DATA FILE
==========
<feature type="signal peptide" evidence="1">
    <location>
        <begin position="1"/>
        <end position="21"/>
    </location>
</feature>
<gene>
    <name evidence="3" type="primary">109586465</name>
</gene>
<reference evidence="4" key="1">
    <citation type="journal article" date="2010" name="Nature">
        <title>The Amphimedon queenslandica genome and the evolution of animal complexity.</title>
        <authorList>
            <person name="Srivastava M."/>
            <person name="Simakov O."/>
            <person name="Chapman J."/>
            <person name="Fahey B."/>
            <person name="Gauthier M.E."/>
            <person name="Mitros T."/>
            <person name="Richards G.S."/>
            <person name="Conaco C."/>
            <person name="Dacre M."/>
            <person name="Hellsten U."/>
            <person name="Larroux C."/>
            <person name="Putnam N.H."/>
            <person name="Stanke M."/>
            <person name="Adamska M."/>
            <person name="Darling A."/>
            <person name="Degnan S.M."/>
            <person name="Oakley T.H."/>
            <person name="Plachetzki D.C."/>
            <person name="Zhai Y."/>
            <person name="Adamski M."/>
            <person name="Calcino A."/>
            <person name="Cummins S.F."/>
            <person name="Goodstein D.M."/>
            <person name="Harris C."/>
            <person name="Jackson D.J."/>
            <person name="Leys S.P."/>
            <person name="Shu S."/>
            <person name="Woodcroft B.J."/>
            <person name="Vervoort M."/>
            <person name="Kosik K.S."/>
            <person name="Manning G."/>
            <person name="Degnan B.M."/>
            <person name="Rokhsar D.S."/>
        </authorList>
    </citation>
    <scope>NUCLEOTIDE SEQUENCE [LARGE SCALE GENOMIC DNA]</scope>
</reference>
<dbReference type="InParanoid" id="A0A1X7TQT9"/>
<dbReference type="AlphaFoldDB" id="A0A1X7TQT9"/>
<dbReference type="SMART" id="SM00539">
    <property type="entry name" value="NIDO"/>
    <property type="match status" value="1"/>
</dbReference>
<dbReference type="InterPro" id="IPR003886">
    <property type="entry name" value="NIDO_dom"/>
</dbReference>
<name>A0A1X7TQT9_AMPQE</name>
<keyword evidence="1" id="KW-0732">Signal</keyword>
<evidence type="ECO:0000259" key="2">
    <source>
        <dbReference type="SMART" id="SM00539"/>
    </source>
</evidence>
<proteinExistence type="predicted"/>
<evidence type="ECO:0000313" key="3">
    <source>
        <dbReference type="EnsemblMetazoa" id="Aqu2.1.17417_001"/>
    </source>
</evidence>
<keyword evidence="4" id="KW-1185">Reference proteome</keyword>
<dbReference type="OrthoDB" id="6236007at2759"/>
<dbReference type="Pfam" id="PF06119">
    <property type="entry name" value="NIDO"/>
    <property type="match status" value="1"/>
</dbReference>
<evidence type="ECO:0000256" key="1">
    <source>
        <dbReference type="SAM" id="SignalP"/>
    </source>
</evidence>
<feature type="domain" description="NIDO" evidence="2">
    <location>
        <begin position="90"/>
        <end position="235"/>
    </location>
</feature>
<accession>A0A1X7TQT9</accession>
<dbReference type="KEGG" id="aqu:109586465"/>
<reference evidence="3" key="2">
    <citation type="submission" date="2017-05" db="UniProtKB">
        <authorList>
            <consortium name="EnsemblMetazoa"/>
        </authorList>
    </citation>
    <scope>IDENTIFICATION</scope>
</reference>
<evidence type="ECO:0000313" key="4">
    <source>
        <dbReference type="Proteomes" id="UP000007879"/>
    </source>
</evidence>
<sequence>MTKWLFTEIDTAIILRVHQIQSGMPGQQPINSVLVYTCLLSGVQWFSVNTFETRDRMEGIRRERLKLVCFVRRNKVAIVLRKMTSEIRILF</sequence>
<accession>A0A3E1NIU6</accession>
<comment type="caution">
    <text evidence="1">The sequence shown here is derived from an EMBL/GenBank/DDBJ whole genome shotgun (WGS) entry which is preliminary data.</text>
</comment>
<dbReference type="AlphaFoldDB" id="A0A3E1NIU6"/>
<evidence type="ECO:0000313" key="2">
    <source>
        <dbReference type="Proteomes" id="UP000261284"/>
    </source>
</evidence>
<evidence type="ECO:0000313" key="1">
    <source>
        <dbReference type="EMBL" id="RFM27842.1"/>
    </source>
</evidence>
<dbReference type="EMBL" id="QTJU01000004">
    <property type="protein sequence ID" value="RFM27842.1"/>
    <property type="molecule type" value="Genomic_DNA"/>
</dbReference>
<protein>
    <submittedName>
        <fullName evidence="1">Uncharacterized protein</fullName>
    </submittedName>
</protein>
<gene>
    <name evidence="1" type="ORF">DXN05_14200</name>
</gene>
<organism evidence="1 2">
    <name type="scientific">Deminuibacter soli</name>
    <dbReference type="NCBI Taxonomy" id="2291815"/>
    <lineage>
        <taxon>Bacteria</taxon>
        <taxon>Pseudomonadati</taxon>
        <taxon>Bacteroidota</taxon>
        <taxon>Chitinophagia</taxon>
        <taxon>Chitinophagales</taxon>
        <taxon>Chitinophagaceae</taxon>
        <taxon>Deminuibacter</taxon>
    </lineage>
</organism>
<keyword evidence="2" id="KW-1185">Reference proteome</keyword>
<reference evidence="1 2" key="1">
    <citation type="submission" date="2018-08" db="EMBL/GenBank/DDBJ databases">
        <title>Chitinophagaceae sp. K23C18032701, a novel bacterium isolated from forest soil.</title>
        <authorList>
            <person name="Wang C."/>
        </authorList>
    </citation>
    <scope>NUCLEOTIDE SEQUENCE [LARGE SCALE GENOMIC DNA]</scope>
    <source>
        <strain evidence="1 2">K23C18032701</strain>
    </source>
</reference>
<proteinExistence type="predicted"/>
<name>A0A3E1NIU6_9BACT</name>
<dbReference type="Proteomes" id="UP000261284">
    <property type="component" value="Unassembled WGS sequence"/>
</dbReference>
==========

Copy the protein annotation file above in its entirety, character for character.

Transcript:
<feature type="signal peptide" evidence="1">
    <location>
        <begin position="1"/>
        <end position="21"/>
    </location>
</feature>
<gene>
    <name evidence="3" type="primary">109586465</name>
</gene>
<reference evidence="4" key="1">
    <citation type="journal article" date="2010" name="Nature">
        <title>The Amphimedon queenslandica genome and the evolution of animal complexity.</title>
        <authorList>
            <person name="Srivastava M."/>
            <person name="Simakov O."/>
            <person name="Chapman J."/>
            <person name="Fahey B."/>
            <person name="Gauthier M.E."/>
            <person name="Mitros T."/>
            <person name="Richards G.S."/>
            <person name="Conaco C."/>
            <person name="Dacre M."/>
            <person name="Hellsten U."/>
            <person name="Larroux C."/>
            <person name="Putnam N.H."/>
            <person name="Stanke M."/>
            <person name="Adamska M."/>
            <person name="Darling A."/>
            <person name="Degnan S.M."/>
            <person name="Oakley T.H."/>
            <person name="Plachetzki D.C."/>
            <person name="Zhai Y."/>
            <person name="Adamski M."/>
            <person name="Calcino A."/>
            <person name="Cummins S.F."/>
            <person name="Goodstein D.M."/>
            <person name="Harris C."/>
            <person name="Jackson D.J."/>
            <person name="Leys S.P."/>
            <person name="Shu S."/>
            <person name="Woodcroft B.J."/>
            <person name="Vervoort M."/>
            <person name="Kosik K.S."/>
            <person name="Manning G."/>
            <person name="Degnan B.M."/>
            <person name="Rokhsar D.S."/>
        </authorList>
    </citation>
    <scope>NUCLEOTIDE SEQUENCE [LARGE SCALE GENOMIC DNA]</scope>
</reference>
<dbReference type="InParanoid" id="A0A1X7TQT9"/>
<dbReference type="AlphaFoldDB" id="A0A1X7TQT9"/>
<dbReference type="SMART" id="SM00539">
    <property type="entry name" value="NIDO"/>
    <property type="match status" value="1"/>
</dbReference>
<dbReference type="InterPro" id="IPR003886">
    <property type="entry name" value="NIDO_dom"/>
</dbReference>
<name>A0A1X7TQT9_AMPQE</name>
<keyword evidence="1" id="KW-0732">Signal</keyword>
<evidence type="ECO:0000259" key="2">
    <source>
        <dbReference type="SMART" id="SM00539"/>
    </source>
</evidence>
<proteinExistence type="predicted"/>
<evidence type="ECO:0000313" key="3">
    <source>
        <dbReference type="EnsemblMetazoa" id="Aqu2.1.17417_001"/>
    </source>
</evidence>
<keyword evidence="4" id="KW-1185">Reference proteome</keyword>
<dbReference type="OrthoDB" id="6236007at2759"/>
<dbReference type="Pfam" id="PF06119">
    <property type="entry name" value="NIDO"/>
    <property type="match status" value="1"/>
</dbReference>
<evidence type="ECO:0000256" key="1">
    <source>
        <dbReference type="SAM" id="SignalP"/>
    </source>
</evidence>
<feature type="domain" description="NIDO" evidence="2">
    <location>
        <begin position="90"/>
        <end position="235"/>
    </location>
</feature>
<accession>A0A1X7TQT9</accession>
<dbReference type="KEGG" id="aqu:109586465"/>
<reference evidence="3" key="2">
    <citation type="submission" date="2017-05" db="UniProtKB">
        <authorList>
            <consortium name="EnsemblMetazoa"/>
        </authorList>
    </citation>
    <scope>IDENTIFICATION</scope>
</reference>
<evidence type="ECO:0000313" key="4">
    <source>
        <dbReference type="Proteomes" id="UP000007879"/>
    </source>
</evidence>
<sequence>MTKWLFTEIDTAIILRVHQIQSGMPGQQPINSVLVYTCLLSGVQWFSVNTFETRDRMEGIRRERLKLVCFVRRNKVAIVLRKMTSEIRILF</sequence>
<accession>A0A3E1NIU6</accession>
<comment type="caution">
    <text evidence="1">The sequence shown here is derived from an EMBL/GenBank/DDBJ whole genome shotgun (WGS) entry which is preliminary data.</text>
</comment>
<dbReference type="AlphaFoldDB" id="A0A3E1NIU6"/>
<evidence type="ECO:0000313" key="2">
    <source>
        <dbReference type="Proteomes" id="UP000261284"/>
    </source>
</evidence>
<evidence type="ECO:0000313" key="1">
    <source>
        <dbReference type="EMBL" id="RFM27842.1"/>
    </source>
</evidence>
<dbReference type="EMBL" id="QTJU01000004">
    <property type="protein sequence ID" value="RFM27842.1"/>
    <property type="molecule type" value="Genomic_DNA"/>
</dbReference>
<protein>
    <submittedName>
        <fullName evidence="1">Uncharacterized protein</fullName>
    </submittedName>
</protein>
<gene>
    <name evidence="1" type="ORF">DXN05_14200</name>
</gene>
<organism evidence="1 2">
    <name type="scientific">Deminuibacter soli</name>
    <dbReference type="NCBI Taxonomy" id="2291815"/>
    <lineage>
        <taxon>Bacteria</taxon>
        <taxon>Pseudomonadati</taxon>
        <taxon>Bacteroidota</taxon>
        <taxon>Chitinophagia</taxon>
        <taxon>Chitinophagales</taxon>
        <taxon>Chitinophagaceae</taxon>
        <taxon>Deminuibacter</taxon>
    </lineage>
</organism>
<keyword evidence="2" id="KW-1185">Reference proteome</keyword>
<reference evidence="1 2" key="1">
    <citation type="submission" date="2018-08" db="EMBL/GenBank/DDBJ databases">
        <title>Chitinophagaceae sp. K23C18032701, a novel bacterium isolated from forest soil.</title>
        <authorList>
            <person name="Wang C."/>
        </authorList>
    </citation>
    <scope>NUCLEOTIDE SEQUENCE [LARGE SCALE GENOMIC DNA]</scope>
    <source>
        <strain evidence="1 2">K23C18032701</strain>
    </source>
</reference>
<proteinExistence type="predicted"/>
<name>A0A3E1NIU6_9BACT</name>
<dbReference type="Proteomes" id="UP000261284">
    <property type="component" value="Unassembled WGS sequence"/>
</dbReference>